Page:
Monday, July 19, 2010

Small Biz, Small Beer

Our Great Recession should prompt us to shelve one of our great fantasies — that U.S. small businesses are still the driver and salvation of our economy.

I confess that in my long-ago days at Inc. Magazine, I would write and say how wonderful our readers were. I would also let the sources run off about how their companies and their industries were unique, in problems, opportunities and most of all in contributions to the nation. That was all delusion, fluff and fnord.

On one hand today though, MSM, bloggers and some government sorts have started saying the obvious aloud. That is American businesses have not carried their load and have not done their part in healing our economy. They haven't hired, expanded or even tried to return to previous employment levels.

The most obvious signs of this are the multi-billions and even trillions of cash big companies keep warm in their nests. Despite frighteningly low interest rates of return, big companies are worse than banks at risking anything. They are absurd arguments that would support Scientology's engram hypothesis. They've been burned and are damned if they'll risk anything, even if it puts more money in more hands to buy more stuff to grow the country.

Let's be plain about small businesses though, whether you use the 15, 50 or 500 employee benchmark. With a few exceptions, they have not stepped up. They are not showing the Inc. or even the John Wayne ideals. They are not showing guts, risk taking, concern for fellow Americans or any of that.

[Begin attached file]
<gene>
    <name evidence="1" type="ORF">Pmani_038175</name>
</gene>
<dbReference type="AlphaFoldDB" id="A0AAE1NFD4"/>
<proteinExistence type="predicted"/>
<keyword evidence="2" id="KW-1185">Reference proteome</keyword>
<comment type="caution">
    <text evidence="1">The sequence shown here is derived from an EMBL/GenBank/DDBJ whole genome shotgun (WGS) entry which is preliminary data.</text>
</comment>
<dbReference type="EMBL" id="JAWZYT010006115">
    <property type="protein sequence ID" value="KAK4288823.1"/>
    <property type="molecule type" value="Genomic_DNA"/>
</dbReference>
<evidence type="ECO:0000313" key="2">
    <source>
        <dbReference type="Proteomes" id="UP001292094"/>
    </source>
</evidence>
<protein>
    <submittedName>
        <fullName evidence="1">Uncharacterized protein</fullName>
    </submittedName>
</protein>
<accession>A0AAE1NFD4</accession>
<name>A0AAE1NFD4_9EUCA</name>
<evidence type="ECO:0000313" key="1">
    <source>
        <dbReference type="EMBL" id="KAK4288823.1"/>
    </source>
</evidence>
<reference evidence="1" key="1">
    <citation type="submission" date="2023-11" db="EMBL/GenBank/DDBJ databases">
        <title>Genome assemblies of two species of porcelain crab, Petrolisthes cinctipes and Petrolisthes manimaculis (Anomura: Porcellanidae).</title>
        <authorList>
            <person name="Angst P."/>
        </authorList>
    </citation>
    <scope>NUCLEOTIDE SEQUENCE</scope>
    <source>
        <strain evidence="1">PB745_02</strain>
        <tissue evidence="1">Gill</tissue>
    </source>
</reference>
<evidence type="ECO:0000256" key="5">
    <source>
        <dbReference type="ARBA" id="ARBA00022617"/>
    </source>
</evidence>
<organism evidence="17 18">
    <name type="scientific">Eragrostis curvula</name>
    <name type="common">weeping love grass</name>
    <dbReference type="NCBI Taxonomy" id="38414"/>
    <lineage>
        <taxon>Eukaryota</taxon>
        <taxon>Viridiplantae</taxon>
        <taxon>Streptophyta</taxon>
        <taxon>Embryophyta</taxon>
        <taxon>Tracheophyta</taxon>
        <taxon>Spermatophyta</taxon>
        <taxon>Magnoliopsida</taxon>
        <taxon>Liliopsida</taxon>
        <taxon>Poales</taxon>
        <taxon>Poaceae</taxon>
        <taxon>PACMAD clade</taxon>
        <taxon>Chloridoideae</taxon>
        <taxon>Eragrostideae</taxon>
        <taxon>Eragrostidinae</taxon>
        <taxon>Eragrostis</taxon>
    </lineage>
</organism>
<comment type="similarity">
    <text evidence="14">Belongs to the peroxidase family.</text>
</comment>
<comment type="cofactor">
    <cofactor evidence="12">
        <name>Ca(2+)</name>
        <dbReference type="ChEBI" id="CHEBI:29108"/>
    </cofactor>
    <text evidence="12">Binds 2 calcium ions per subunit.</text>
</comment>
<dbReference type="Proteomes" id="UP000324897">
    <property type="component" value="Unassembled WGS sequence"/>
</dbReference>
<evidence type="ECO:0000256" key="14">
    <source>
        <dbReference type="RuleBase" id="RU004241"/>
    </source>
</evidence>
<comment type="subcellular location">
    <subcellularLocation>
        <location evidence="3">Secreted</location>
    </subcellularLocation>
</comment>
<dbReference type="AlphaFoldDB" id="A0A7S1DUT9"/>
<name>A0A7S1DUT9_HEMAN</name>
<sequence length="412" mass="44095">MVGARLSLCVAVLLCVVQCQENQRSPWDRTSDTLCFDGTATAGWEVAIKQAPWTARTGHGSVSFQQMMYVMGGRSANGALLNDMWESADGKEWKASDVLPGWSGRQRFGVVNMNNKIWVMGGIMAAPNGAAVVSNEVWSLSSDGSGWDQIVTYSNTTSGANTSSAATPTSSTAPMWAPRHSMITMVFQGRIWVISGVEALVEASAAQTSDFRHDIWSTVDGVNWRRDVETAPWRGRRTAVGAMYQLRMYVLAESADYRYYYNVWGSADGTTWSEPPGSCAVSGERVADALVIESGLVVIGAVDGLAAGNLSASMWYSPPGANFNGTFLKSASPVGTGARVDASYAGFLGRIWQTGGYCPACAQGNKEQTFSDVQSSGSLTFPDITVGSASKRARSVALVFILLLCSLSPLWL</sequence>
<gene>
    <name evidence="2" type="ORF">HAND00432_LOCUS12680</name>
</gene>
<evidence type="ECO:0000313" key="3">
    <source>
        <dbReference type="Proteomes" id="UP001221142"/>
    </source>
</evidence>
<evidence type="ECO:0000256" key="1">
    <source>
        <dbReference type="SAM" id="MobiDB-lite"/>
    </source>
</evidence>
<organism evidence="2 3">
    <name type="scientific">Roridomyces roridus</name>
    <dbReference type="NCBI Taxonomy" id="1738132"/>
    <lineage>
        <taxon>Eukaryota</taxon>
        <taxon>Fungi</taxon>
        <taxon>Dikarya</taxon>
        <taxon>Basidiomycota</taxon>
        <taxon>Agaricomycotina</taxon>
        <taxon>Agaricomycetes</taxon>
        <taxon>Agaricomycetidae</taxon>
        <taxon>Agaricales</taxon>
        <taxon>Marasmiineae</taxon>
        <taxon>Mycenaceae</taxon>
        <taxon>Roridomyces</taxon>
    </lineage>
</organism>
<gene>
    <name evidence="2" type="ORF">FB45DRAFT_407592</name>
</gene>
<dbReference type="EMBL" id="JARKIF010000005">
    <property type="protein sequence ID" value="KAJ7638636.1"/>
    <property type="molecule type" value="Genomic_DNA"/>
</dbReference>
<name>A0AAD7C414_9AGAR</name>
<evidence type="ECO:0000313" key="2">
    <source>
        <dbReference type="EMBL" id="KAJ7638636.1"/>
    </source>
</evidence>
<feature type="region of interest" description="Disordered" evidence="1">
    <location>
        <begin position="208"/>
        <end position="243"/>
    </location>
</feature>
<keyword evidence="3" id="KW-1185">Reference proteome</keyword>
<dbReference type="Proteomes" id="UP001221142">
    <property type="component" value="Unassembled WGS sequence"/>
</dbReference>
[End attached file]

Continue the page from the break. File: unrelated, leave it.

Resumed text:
We hear much whining about banks not lending money for small-biz use. Instead what appears to have happened is that banks understandably are more demanding of applications than when they were fools lending a decade ago.

As a result, small business sorts may have to present a more detailed and grounded business plan for a loan and even shop around for banks that are sick of their money sitting stagnate. If that's too much to ask of business owners, perhaps they need to give their companies to their kids or employees who might show some gumption.

There's some fascinating reports on what small businesses are not doing as from:
The current status remains. Businesses, including our allegedly heroic small ones, have not done their parts. They want more customers, more orders, more cash flowing to them. They are not risking, not hiring, and not acting to their billing.

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1 comment:

Uncle said...

Ditto. According to some recent numbers I've seen, maybe there's a reason for being chicken. The average US business lasts 12 years. Logically enough, a third of Western plus Japan businesses also last less than four years. Sort of suggests they need more than platitudes to survive: like brains, balls, business plans, and customers.

Tell me again why capitalism is so wonderful?

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